Businesses have shaped our community, even our lives

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Businesses have shaped our community, even our lives

Published Tuesday, December 25, 2012   |  724 Words  |  

Businesses are like people; sometimes you hate to see them go.

I read a list of businesses that were missed in our capital in the Columbia City Paper. One was the Capital City Newsstand, which I hated to see go.

The City Paper's list made me think of the businesses we miss in Beaufort County.

In Beaufort, people still talk about The Breeze Theater on Bay Street as if it were on Broadway. What a perfect name, The Breeze. I don't know what all took place there, but it did more than just blow through town. It left a strong imprint on generations.

The Yankee was a rustic institution in Beaufort, so well-loved that a reunion held recently featured favorite menu items and a replica of the bar.

Lipsitz Department Store shut its doors recently. It was an enchanting place with talking birds and a machine that showed feet wiggling inside shoes.

Harry's and the John Cross Tavern are missed on Bay Street, too. Harry's had a Booth of Wisdom, where sages of the community argued over such issues as how a fly walks upside down on a ceiling.

But the place I'd like most to be able to see today in Beaufort would be the Gold Eagle Tavern. I never went there. Sunsets over the Beaufort River and fine dining drew an artsy crowd.

In Bluffton, people talk about an earlier generation of thriving businesses on Calhoun Street, including the "Jew Store" that sold everything from toothpicks to coffins.

On Hilton Head Island, I think of the Golden Rose Park. Gene Wiley's emporium was tucked away beneath a Carolina moon beaming through tall pines. He had a jazzy jukebox, interesting food and a huge Saturday-night crowd.

The Hurley House, the Marsh Tacky, the Crow's Nest atop the oceanfront William Hilton Inn, Burke's Hideaway and the Bradley Beach Pavilion, where Ike and Tina Turner once played, are only memories now.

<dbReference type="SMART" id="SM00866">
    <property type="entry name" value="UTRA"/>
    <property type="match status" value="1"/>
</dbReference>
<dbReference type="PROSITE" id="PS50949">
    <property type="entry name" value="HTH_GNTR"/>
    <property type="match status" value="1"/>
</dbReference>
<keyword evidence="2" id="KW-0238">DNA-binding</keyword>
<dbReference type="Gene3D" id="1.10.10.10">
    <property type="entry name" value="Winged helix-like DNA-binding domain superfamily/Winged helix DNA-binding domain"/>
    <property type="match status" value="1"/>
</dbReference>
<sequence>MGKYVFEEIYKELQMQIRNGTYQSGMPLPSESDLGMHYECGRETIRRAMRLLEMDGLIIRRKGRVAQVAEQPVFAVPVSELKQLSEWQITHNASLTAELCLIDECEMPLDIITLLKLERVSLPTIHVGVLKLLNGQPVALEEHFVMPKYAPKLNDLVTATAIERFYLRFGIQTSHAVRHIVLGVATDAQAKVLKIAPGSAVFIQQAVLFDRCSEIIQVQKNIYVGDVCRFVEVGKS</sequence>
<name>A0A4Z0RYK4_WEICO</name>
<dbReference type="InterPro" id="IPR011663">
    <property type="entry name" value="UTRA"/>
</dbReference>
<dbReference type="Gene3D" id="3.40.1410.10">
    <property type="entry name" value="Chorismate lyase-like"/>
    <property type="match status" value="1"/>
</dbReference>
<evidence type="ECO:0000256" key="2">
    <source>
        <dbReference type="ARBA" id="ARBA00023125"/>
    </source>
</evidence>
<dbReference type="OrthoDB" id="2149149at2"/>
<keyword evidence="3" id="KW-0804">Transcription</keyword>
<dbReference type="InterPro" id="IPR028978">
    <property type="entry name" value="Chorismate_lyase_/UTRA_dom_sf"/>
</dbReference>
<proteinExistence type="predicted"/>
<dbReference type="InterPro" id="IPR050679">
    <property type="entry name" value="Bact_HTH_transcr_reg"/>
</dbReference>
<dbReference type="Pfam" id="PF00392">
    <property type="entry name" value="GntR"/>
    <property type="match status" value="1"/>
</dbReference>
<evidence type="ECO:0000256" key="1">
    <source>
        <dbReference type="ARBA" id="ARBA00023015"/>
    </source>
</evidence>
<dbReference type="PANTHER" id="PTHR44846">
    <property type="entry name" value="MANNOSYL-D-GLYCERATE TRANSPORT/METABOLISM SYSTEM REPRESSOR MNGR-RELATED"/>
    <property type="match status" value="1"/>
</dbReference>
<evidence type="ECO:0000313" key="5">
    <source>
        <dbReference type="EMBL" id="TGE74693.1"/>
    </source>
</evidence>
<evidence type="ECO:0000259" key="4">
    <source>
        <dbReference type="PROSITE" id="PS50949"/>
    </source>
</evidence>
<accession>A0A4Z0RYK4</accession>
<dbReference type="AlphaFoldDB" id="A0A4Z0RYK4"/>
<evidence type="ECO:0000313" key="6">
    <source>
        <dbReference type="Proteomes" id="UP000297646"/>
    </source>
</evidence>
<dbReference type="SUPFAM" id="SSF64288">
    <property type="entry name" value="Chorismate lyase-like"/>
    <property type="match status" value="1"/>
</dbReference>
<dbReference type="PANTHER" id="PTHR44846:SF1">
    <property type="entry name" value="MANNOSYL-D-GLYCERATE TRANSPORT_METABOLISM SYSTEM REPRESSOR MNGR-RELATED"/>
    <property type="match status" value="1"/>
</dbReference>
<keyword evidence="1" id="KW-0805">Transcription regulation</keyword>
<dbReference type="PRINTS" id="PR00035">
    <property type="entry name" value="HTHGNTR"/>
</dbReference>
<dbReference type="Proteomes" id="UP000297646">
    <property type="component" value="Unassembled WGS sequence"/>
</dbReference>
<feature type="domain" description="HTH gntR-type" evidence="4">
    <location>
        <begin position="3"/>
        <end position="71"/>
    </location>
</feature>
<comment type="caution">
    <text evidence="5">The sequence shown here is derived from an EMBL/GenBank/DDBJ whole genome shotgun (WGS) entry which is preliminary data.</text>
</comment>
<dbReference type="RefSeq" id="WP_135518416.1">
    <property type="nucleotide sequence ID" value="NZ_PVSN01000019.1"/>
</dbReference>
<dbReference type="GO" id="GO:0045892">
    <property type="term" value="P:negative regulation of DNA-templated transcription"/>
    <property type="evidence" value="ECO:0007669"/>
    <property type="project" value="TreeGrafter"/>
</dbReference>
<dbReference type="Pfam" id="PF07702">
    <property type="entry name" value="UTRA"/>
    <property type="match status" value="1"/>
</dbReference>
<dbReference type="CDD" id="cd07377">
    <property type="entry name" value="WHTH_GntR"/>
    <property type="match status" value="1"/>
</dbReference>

Club Indigo downstairs at the Hyatt, now the Hilton Head Marriott Resort & Spa, always made you feel special, and gave us one our most popular bands, The Headliners.

It's still hard to believe that the Shoreline Ballroom on Folly Field Road brought Loretta Lynn, B.B. King and Del McCoury to our little town.

The Old Post Office Emporium was cleverly named, located in what used to be the main post office on Hilton Head, now a Time Warner store on Pope Avenue. Dave Truly unleashed the Truly Dangerous Swamp Band there, but it also had acts like Leon Russell and Delbert McClinton. Some of us are still debating whether we saw John Prine there.

I covered one of the island's first comedy acts there. It was an unknown kid who had people laughing so hard they could barely breathe. His name was Jeff Foxworthy.

Geiger's Record Counter and The Gramophone could get you any record or stereo equipment you wanted. Some of you may remember records. For books, it was the Port Royal Bookstore.

Restaurants we miss include the Treasure Cove for lunch at the Sea Crest and the Gaslight for an elegant dinner, the Hofbrauhaus for a good time, Katie "Miz Mack" McElveen's Roadside Restaurant for a home-cooked lunch, with a velvet Last Supper tacked to the wall.

Abe and Charlie Mae Grant's series of restaurants were worth a trip to the island.

And I miss Jody's Fine Foods. Jody is still here, working at David Martin's Piggly Wiggly at Coligny Plaza. But getting to listen to her sass isn't the same as doing it with a greasy cheeseburger, tater tots and a Coke in perfectly crushed ice.

Rock's Party Store, with Elgie Stover -- "the Black Cassanova" -- cooking barbecue outside in a haze of smoke; and the Onion Man, Jack Tapley of Vidalia, Ga., who sold bags of Vidalias from an old yellow school bus each spring, added life to the Sea Pines Circle area.

I'm sure you've got your own list of favorites. It's hard to let them go.

Follow columnist David Lauderdale at